T.B. Joshua shares somber message on 5th anniversary of SCOAN building collapse

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Exactly five years after the tragic collapse of a guesthouse at The Synagogue Church Of All Nations (SCOAN), Pastor T.B. Joshua has honored the ‘blessed memory’ of those who died in the incident with a thought-provoking message. 

On 12 September 2014, at least 115 people lost their lives in the horrific building collapse, 84 of them South African nationals visiting The SCOAN for religious reasons. 

“A Christian does not consider death to be his end but the end of his trouble,” the cleric eulogized in a special broadcast on Emmanuel TV in commemoration of the anniversary.

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Joshua stressed the inevitability of death, adding that a person’s age or the nature of their demise were not the critical issue. “What matters is the grace to continue living hereafter,” he said. 

Waxing philosophical, Joshua asked viewers to be introspective as they remember the dark day.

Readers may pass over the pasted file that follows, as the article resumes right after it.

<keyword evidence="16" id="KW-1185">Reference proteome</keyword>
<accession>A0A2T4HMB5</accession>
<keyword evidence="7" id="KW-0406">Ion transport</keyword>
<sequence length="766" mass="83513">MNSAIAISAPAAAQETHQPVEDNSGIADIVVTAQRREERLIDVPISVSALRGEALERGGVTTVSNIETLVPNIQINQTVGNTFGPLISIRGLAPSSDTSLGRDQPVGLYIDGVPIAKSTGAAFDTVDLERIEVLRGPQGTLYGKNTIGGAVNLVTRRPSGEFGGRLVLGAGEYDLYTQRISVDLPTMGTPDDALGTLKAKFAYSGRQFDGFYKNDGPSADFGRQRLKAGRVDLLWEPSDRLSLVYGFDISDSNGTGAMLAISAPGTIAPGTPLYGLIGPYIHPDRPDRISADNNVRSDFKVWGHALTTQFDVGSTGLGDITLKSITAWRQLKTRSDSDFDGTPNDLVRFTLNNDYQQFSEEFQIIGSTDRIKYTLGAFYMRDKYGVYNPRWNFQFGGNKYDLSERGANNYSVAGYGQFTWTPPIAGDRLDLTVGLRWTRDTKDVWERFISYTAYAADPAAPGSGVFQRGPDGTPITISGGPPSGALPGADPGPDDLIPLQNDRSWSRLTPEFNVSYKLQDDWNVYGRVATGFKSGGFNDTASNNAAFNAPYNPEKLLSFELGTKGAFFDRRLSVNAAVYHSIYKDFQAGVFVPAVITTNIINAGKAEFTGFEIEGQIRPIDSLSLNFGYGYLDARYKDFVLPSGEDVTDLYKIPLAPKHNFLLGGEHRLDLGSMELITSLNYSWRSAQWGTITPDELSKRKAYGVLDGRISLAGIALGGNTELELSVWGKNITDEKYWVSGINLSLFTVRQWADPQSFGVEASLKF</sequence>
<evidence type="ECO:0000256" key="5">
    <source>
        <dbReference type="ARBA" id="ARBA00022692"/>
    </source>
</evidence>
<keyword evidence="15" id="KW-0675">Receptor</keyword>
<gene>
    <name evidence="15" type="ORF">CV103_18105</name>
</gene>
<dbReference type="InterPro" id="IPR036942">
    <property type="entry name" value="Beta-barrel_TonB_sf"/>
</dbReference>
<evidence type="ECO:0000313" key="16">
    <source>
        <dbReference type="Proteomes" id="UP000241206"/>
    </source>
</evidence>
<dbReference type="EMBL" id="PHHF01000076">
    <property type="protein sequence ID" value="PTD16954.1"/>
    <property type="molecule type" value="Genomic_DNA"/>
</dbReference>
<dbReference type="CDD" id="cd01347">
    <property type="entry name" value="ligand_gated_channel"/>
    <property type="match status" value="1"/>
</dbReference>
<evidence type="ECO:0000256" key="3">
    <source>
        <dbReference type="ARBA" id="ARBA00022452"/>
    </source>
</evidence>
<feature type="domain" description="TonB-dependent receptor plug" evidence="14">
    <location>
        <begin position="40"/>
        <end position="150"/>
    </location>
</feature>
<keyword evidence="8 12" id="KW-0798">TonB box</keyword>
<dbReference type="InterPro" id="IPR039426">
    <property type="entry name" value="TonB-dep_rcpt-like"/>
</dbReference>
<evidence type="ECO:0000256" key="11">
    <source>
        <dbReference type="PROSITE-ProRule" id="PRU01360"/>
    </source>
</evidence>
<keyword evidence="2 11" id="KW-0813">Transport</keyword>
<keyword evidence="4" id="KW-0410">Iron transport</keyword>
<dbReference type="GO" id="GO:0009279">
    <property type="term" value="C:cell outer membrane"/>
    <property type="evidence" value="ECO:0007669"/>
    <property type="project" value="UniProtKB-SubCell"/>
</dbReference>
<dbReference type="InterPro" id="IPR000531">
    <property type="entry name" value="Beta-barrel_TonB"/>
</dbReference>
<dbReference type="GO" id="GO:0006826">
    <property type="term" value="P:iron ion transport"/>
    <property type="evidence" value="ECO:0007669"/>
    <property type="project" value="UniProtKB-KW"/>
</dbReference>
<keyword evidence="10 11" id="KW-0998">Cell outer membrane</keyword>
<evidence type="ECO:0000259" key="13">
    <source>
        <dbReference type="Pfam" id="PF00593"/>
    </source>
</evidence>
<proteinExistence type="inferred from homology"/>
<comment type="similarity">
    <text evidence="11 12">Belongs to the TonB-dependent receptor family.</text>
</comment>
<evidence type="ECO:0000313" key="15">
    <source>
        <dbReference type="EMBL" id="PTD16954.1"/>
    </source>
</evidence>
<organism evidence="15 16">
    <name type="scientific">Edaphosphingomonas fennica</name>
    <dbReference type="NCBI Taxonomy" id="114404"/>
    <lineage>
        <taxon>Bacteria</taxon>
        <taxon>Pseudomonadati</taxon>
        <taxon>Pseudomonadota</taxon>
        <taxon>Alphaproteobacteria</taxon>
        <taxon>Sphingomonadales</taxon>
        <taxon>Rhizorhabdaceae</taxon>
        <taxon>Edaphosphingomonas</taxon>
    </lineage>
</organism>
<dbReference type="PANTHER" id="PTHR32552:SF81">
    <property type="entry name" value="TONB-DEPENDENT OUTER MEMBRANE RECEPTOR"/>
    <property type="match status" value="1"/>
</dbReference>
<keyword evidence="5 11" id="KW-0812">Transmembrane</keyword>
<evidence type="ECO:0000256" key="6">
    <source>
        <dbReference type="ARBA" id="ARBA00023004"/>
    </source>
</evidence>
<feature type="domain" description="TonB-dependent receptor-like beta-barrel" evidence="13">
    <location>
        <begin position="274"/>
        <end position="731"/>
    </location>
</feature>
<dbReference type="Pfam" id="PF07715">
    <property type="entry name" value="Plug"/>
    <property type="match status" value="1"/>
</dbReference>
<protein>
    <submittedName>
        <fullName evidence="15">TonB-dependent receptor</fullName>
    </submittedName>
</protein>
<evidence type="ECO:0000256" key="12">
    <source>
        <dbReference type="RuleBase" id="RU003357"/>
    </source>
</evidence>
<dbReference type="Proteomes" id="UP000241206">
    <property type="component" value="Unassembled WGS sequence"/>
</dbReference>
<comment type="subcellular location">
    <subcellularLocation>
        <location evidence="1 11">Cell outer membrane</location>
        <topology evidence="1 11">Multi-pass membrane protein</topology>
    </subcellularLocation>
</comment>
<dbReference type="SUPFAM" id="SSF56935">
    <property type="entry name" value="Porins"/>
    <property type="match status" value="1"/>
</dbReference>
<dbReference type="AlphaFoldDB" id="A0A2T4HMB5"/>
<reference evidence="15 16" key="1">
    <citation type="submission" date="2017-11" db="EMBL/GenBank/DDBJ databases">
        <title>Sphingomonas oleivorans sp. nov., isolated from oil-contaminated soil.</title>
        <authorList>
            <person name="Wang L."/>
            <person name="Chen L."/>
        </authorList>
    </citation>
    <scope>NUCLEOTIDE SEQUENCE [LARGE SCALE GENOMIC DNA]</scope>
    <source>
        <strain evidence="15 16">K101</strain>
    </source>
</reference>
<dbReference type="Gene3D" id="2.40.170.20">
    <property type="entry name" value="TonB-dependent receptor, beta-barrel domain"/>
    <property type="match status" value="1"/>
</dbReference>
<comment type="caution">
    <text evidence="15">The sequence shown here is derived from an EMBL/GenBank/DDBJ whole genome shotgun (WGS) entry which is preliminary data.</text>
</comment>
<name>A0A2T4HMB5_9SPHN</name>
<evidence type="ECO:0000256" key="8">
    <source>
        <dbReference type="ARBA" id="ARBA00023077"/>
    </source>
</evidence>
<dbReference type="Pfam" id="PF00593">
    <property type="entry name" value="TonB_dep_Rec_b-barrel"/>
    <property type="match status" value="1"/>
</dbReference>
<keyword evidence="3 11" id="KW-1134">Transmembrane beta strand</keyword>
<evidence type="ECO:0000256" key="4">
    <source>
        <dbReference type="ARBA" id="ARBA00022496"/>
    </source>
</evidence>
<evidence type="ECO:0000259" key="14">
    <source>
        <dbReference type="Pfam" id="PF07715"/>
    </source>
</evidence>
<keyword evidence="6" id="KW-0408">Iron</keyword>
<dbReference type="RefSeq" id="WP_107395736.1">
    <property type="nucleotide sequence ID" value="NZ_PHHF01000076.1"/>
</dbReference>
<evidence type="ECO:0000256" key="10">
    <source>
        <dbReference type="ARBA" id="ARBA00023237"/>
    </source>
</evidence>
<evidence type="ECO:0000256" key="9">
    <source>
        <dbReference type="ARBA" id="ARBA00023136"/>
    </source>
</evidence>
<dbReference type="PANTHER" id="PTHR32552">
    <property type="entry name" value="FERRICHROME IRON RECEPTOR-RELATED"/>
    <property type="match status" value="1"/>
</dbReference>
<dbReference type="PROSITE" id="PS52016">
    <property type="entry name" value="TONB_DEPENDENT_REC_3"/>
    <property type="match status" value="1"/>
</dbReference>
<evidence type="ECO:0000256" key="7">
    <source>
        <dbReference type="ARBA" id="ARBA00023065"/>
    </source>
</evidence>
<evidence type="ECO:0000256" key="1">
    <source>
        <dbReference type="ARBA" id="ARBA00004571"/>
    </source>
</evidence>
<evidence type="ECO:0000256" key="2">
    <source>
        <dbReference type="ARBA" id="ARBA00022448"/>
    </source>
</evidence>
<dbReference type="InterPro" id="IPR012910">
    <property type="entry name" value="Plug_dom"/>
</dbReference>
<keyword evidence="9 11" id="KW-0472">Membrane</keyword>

“How are you spending your life,” he reflectively asked. “Because the greatest way to use life is to spend it on something that will outlive it – for instance, to love someone more dearly every day.”

Joshua called on his followers to proactively engage in helping others, stressing that “when you look around you”, you would assuredly find those “in need of your love, help, strength and time.”

He concluded with a sober reminder: “Live each day as if it were your last. Someday, you will be right.”

Despite the passing of five years, the controversy surrounding the cause of the deadly collapse remains, further induced by the attendant court case stuck in a seemingly endless legal quagmire.

The SCOAN still insists the church was ‘attacked’, pointing to a military plane which encircled the ill-fated building several times before its implosion.

The incident, however, has done little to quell the flow of foreign pilgrims to Joshua’s church with numbers from the Nigerian immigration service estimating six in every ten tourists to Nigeria are bound for The SCOAN.

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Ihechukwu Njoku
Ihechukwu Njoku is a freelance writer on religious affairs

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